Three people have died after a train derailed near Stonehaven, leaving a carriageway submerged in flood water for hours.
An investigation has now been launched into the crash which happened in the Carmont area, just west of Stonehaven, in bad weather.
There have been several land slips in the area previously.
Last night, it was confirmed the train driver and conductor were among the dead. A further six people remain in hospital.
More than 30 emergency service vehicles, including police, fire, ambulance and coastguard teams from Banff, Cruden Bay, Montrose, Stonehaven, Aberdeen, were called to the scene along with the Prestwick-based coastguard helicopter and two Scottish Charity Air Ambulances at around 9.45am.
Upon arrival the teams were faced with giant plumes of grey smoke billowing into the sky above the scene of the crash.
One of its carriages tumbled down a hillside a distance away from the rest of the train, and other parts of it were left a mangled mess of metal, with one carriage left lying beneath others.
Many parts of the train had been burned.
The crash involved the ScotRail 6.38am Aberdeen to Glasgow Queen Street service, which had been delayed due to bad weather.
Despite the best efforts of paramedics, three people were pronounced dead at the scene, including the driver.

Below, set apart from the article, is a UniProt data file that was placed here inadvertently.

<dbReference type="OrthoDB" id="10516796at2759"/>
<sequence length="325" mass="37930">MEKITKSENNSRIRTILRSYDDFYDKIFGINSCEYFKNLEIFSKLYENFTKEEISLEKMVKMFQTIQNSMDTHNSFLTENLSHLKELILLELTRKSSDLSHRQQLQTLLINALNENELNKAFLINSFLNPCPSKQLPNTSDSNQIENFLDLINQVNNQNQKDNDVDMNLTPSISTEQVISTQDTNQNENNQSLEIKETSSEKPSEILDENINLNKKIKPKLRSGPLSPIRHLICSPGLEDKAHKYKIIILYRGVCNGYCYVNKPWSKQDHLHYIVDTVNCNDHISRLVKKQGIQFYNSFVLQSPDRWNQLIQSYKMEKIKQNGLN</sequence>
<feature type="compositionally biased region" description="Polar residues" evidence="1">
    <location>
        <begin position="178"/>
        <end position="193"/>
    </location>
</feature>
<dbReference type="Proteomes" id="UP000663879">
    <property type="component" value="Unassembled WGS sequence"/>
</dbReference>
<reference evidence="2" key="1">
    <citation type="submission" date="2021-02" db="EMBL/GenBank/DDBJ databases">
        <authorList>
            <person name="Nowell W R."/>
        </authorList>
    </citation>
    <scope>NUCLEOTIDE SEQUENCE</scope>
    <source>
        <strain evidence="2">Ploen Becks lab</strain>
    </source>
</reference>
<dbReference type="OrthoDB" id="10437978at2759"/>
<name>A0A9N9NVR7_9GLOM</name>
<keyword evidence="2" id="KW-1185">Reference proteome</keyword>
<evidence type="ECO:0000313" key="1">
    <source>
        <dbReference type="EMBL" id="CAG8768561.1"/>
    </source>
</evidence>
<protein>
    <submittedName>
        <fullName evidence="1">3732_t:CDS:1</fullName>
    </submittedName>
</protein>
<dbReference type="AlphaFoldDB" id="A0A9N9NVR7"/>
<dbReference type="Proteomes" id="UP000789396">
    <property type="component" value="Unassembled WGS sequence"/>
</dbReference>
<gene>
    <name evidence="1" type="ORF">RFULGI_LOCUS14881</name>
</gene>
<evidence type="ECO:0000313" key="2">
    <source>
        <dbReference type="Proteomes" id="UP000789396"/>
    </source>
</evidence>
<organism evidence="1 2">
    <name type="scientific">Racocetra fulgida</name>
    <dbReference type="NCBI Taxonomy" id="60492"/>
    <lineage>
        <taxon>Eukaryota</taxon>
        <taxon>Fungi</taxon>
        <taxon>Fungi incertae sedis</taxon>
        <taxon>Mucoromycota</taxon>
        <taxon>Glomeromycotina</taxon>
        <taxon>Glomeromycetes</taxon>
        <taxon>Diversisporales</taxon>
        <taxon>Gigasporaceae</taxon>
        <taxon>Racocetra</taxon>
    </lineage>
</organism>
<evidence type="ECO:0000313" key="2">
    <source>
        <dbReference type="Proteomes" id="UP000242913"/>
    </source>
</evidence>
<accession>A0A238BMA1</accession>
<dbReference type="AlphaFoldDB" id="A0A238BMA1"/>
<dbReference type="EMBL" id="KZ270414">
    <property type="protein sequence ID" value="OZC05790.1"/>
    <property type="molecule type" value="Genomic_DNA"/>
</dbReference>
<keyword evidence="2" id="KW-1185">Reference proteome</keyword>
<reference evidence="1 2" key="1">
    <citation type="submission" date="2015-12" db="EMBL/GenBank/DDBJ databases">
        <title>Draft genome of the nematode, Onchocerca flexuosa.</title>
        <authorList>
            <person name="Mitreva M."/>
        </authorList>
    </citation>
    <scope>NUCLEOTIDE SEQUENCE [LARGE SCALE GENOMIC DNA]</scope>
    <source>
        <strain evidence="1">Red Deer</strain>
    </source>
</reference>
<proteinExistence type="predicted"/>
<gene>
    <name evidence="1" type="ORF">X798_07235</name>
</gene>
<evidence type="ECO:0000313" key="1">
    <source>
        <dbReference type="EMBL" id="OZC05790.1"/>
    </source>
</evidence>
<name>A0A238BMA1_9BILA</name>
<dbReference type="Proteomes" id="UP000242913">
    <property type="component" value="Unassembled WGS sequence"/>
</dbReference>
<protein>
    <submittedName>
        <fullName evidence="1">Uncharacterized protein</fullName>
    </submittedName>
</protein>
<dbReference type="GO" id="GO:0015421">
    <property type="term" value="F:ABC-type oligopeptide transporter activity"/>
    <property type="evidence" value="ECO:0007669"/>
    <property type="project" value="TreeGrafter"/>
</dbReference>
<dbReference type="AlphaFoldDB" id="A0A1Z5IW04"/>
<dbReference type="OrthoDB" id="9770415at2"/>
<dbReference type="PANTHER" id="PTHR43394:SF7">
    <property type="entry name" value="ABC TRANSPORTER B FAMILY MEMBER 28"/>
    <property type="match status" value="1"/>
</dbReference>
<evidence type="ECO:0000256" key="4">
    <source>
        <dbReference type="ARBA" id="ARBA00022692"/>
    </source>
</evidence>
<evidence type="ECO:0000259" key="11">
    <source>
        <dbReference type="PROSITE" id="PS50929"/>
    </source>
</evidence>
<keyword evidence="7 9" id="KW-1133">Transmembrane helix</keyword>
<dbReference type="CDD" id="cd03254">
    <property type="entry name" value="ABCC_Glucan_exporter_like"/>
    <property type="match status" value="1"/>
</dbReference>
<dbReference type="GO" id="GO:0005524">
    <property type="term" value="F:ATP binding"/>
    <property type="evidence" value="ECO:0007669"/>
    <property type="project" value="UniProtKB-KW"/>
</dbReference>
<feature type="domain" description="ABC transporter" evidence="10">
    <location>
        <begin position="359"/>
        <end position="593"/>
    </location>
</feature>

The six who were taken to hospital are not believed to have suffered life-threatening injuries.
Chief Inspector Brian Mcaleese, of the British Transport Police, said: “This is a tragic incident and first and foremost our thoughts are with the families and friends of those who have very sadly died.
“I would like to reassure the public that this was not a busy service, and from CCTV inquiries and witness statements we believe all passengers have been accounted for.
“However, once the area has been made safe, then a full and thorough search will be conducted, which is likely to take some time.”
“I know many people will understandably have questions, and an investigation will be directed by the Crown Office and Procurator Fiscal Service.
“We will also be working closely alongside Rail Accident Investigation Branch and the Office of Rail and Road to establish the full circumstances of how the train came to derail.”
HM Chief Inspector of Railways Ian Prosser said his teams were at the site, carrying out preliminary investigations with the emergency services.
He added: “We are saddened by today’s incident and our thoughts are with the families and friends of those affected.
“We will work with other agencies, including the emergency services, to find out exactly what happened and identify the causes of this tragic incident.”
Yesterday, the quiet rural farmland surrounding the railway line was full of flashing blue lights, as various fire engines, police and ambulance teams rushed to and from the scene.
Dozens of emergency vehicles could be seen packed into a nearby field, on-hand to assist in any way required.
Helicopters, including the Scotland’s Charity Air Ambulance, could be seen throughout the day landing at and departing from the crash site.
Last night Mike Lynch, from trade union RMT, said his team would do all they can to support those affected by the tragedy – vowing to find out “facts” behind it.
He said: “The confirmation that there have been three fatalities in the Stonehaven derailment, including the driver and one of our conductor members, is the most dreadful news and this trade union’s thoughts are with the families, colleagues and friends of those who have lost their lives in this tragedy.